# Computing the Vertical Nearest/Shortest Distance in ArcGIS

I have a shapefile containing around a hundred points (lat/longs). And, I have a shapefile that contains a polyline representing a river. The river is somewhat horizontal (runs east to west) but meanders quite a bit. I am trying to compute how far a point lies to the north or south of the river in meters.

So far I have used the ArcGIS Near tool. My understanding of this tool is that it computes the shortest/perpendicular distance from the closest part of the near feature (in my case the river/polyline). Since the river is not perfectly horizontal, these distances will contain a horizontal component.

How should I compute how far a point lies north or south from the river (i.e. no horizontal component and only vertical distance from the nearest point on the river)?

If I've understood your question correctly, you should be able to use the Near tool to accomplish this.

• You'll want to add fields that contain the X and Y coordinates of the points to that layer (Add XY Coordinates).
• Run your Near, but set the Location option to LOCATION. This will add additional fields for NEAR_X and NEAR_Y.
• Join (or Join Field) your original point layer to the near results
• After you've done that you can just find the distance from NEAR_Y to POINT_Y.

This will give you the distance to the same point that's perpendicular to the river, but only along the Y axis.

If you wish find the distance only when that perpendicular line is vertical, which may not actually be the nearest:

• Thanks. It is also the case that when using Near tool set to GEODESIC, I am computing distances in meters. Is there a way to compute the distances in degrees? – user52932 Sep 17 '15 at 19:56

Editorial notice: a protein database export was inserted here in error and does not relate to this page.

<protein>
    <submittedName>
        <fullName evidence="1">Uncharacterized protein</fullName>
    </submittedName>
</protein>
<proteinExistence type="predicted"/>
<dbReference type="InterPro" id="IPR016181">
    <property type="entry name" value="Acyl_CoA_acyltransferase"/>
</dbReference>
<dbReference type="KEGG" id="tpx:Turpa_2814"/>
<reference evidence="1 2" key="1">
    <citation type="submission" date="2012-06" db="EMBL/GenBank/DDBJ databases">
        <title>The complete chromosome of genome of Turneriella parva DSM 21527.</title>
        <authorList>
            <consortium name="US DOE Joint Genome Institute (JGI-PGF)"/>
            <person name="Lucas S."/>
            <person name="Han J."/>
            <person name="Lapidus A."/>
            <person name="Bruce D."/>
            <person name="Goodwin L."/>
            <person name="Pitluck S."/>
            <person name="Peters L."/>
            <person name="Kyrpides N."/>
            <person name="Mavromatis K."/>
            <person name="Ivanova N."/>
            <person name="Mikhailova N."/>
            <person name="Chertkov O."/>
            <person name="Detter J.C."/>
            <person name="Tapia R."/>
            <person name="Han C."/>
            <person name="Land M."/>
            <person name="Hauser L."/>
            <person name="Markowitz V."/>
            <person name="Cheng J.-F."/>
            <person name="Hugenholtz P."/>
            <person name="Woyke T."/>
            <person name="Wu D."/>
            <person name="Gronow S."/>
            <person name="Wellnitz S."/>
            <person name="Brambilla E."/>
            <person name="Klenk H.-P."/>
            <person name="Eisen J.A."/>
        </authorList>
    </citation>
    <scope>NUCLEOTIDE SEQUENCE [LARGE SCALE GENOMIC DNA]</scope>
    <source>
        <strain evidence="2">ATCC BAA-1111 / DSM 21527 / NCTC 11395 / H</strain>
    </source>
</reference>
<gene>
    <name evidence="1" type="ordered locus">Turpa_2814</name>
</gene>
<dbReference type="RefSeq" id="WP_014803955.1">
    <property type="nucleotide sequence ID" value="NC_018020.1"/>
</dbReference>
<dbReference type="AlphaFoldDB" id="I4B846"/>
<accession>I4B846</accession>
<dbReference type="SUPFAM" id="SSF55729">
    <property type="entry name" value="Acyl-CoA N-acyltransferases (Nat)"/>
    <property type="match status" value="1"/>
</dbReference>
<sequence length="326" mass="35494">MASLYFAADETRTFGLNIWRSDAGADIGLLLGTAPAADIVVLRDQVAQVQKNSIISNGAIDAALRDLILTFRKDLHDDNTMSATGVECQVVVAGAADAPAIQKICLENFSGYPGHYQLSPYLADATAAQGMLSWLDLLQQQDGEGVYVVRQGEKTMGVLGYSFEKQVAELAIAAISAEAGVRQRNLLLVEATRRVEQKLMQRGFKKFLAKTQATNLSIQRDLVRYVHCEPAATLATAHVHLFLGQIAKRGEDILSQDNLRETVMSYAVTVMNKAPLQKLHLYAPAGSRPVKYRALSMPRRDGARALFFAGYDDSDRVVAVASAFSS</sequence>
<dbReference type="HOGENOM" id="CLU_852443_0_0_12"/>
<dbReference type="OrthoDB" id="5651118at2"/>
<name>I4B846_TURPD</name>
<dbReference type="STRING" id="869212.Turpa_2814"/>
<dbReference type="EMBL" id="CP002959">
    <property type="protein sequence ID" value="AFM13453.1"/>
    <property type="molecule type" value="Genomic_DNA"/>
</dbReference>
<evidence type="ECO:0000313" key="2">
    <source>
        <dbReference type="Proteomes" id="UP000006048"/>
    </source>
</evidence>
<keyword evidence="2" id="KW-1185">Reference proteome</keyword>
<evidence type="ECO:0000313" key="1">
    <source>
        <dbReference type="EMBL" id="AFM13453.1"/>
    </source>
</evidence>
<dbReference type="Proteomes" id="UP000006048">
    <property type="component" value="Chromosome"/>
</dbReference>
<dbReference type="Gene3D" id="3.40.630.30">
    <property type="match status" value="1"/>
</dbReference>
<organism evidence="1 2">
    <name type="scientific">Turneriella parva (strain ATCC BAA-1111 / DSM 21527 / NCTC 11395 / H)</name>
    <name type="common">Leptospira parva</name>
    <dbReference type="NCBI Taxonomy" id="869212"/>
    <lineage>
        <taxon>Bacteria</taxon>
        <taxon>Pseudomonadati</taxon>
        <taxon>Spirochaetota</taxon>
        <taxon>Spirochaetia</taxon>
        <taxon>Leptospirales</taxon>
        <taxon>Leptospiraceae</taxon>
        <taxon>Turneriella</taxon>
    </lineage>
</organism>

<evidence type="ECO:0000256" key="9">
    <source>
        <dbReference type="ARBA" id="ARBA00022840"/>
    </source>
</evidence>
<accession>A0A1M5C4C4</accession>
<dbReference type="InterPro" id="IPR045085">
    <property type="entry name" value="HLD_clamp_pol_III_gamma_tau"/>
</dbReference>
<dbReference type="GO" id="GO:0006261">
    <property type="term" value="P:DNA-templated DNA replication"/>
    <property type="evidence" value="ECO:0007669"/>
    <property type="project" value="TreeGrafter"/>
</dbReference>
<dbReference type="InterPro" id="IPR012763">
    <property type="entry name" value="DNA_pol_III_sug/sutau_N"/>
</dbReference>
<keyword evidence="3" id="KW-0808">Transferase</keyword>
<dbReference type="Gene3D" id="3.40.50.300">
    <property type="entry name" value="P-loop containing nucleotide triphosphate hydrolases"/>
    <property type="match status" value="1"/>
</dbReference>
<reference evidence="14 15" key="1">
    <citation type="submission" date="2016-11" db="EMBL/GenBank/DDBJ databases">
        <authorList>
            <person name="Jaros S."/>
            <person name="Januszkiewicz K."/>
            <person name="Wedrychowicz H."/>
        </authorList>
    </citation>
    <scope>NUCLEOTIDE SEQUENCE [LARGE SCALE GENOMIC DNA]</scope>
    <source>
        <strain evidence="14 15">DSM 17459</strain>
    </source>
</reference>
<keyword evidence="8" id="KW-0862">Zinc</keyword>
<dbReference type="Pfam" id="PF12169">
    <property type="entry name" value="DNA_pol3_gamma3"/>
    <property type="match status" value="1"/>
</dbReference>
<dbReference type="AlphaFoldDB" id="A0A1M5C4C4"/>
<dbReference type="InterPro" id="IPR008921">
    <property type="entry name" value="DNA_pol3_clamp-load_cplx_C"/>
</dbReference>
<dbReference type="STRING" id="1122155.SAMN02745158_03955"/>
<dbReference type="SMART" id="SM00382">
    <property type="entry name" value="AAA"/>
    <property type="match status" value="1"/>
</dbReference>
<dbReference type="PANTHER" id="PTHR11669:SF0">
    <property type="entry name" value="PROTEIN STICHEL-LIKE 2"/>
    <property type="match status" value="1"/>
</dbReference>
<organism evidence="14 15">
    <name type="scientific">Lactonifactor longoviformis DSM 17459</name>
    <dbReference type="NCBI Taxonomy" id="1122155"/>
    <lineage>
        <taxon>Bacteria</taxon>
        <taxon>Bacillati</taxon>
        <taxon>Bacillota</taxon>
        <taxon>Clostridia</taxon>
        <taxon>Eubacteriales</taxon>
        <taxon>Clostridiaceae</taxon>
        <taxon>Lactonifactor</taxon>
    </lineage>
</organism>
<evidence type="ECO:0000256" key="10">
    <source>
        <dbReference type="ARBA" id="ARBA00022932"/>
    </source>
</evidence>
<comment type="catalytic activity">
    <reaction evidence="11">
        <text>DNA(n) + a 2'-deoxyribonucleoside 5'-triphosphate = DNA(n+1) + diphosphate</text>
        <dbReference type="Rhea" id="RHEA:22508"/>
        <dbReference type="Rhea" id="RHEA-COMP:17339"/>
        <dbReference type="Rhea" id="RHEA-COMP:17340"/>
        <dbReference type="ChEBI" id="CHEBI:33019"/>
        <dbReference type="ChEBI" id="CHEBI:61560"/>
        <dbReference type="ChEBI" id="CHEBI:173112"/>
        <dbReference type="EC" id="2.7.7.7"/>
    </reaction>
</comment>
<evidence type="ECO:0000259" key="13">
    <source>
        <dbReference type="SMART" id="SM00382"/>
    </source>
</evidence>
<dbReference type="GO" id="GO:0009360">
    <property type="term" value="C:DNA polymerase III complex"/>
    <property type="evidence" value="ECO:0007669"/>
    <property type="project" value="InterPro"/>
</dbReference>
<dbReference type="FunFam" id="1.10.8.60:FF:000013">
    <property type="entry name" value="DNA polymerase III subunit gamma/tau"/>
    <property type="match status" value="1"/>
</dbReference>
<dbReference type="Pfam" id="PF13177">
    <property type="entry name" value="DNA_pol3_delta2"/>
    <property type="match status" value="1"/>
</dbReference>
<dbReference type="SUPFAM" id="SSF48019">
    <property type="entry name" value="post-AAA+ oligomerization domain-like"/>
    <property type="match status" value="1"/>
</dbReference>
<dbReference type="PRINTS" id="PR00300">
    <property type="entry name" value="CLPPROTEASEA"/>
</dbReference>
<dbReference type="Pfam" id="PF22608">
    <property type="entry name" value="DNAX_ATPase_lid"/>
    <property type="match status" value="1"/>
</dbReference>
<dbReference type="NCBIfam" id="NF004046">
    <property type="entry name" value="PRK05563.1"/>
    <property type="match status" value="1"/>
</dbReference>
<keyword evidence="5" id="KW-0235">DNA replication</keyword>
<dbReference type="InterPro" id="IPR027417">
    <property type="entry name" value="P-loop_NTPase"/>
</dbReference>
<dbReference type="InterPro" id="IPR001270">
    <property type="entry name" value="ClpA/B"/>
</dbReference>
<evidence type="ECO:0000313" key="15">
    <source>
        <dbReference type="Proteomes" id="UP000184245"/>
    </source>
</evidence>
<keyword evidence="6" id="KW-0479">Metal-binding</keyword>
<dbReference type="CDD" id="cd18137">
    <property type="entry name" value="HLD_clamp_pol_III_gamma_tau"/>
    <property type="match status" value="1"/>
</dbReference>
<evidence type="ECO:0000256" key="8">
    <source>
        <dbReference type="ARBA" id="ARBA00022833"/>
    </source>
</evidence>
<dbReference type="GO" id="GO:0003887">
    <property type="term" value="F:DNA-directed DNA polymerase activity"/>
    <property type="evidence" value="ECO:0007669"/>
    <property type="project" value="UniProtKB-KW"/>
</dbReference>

• @Evil Genius what happens if there is no angle = 0? – FelixIP Sep 17 '15 at 19:59
• Possibly by "clearing" the coordinate systems from both shapefiles so that the units are "unknown." They would have to be latitude/longitude (using a geographic coordinate system) already. But why? Degrees are an angular measurement, not linear. – mkennedy Sep 17 '15 at 20:09
• @mkennedy So I am trying to recreate an analysis done by someone else. What they did was that they simply use the near tool to compute GEODESIC distances in meters b/w the points and the river (The distances can be oblique to the river). Then they divide the distance by 111000 meter /degree conversion to put everything in degree distances. The resulting distances are used in some regression analysis. I have a feeling that using this constant conversion is incorrect. – user52932 Sep 17 '15 at 20:42
• The length of a "degree" north-south does change slowly between the equator and the pole. It's much less than the change in the east-west direction. The max is around 20 m per change of degree near 45N or S. – mkennedy Sep 17 '15 at 20:46

If you use the linear referencing toolbox (tool named "Locate Features Along Routes" after having used "Create Routes" on your river), you could create a point at the place where the distance is shorter. Than you could compute any horizontal or vertical distance based on the coordinates (Y of source point minus Y of river line projected point)